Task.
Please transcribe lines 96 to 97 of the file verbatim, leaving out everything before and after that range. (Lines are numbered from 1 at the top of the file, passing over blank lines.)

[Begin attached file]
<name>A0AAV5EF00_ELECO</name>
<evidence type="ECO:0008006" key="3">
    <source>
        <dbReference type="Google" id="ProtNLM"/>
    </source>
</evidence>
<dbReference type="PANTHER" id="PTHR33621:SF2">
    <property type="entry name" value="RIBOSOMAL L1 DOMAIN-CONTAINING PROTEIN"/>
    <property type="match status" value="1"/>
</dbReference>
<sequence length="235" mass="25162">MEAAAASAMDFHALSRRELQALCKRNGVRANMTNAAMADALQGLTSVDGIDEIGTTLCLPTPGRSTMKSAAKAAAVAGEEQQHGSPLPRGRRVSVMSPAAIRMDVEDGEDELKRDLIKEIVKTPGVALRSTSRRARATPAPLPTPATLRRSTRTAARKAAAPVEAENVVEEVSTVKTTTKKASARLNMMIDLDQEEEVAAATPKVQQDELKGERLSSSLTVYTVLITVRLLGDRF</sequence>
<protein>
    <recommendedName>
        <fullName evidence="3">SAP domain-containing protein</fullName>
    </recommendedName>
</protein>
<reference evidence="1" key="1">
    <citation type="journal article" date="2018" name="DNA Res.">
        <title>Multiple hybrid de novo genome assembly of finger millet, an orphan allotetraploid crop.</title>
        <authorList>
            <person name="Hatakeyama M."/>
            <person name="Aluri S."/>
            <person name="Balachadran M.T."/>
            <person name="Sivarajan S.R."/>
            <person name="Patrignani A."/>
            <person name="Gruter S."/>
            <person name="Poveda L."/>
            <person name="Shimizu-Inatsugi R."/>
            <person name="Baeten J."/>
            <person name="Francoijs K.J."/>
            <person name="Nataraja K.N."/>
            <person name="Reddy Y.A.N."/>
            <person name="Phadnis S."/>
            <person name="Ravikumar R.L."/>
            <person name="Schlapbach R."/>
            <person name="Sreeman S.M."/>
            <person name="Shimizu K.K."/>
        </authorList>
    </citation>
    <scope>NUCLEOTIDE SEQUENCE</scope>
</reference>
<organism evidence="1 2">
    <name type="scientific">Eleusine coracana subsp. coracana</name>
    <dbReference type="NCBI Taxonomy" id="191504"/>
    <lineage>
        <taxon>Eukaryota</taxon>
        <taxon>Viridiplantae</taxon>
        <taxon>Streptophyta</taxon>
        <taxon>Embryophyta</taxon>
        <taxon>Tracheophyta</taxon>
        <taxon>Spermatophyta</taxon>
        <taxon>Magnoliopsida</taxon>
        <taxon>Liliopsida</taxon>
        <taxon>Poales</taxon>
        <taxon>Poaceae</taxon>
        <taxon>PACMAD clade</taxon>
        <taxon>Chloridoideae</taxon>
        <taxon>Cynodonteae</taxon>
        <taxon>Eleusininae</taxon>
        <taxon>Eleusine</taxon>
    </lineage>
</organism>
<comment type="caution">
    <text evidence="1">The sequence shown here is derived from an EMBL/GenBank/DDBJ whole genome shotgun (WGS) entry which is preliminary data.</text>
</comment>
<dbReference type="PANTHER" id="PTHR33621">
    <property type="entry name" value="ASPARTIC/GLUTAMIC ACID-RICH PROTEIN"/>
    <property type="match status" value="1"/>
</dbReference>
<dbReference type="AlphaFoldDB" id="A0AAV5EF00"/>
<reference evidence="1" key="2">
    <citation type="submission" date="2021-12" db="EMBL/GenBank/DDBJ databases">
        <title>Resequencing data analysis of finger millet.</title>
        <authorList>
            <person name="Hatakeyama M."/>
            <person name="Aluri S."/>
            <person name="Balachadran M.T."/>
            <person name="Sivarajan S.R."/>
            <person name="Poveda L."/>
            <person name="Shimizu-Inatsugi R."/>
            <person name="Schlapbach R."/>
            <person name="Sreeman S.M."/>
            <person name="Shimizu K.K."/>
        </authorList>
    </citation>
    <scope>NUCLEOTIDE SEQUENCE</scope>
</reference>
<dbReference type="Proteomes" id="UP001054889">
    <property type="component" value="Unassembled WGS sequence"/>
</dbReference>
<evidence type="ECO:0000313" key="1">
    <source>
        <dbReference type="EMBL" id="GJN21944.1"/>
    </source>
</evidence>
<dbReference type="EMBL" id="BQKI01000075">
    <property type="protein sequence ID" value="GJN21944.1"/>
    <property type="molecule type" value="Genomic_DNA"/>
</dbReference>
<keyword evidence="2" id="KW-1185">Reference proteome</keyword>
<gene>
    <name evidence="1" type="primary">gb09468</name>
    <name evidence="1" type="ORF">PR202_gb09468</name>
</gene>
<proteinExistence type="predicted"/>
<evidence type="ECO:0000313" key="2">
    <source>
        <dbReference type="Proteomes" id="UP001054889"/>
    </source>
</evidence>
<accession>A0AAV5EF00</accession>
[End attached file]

<dbReference type="EMBL" id="BQKI01000075">
    <property type="protein sequence ID" value="GJN21944.1"/>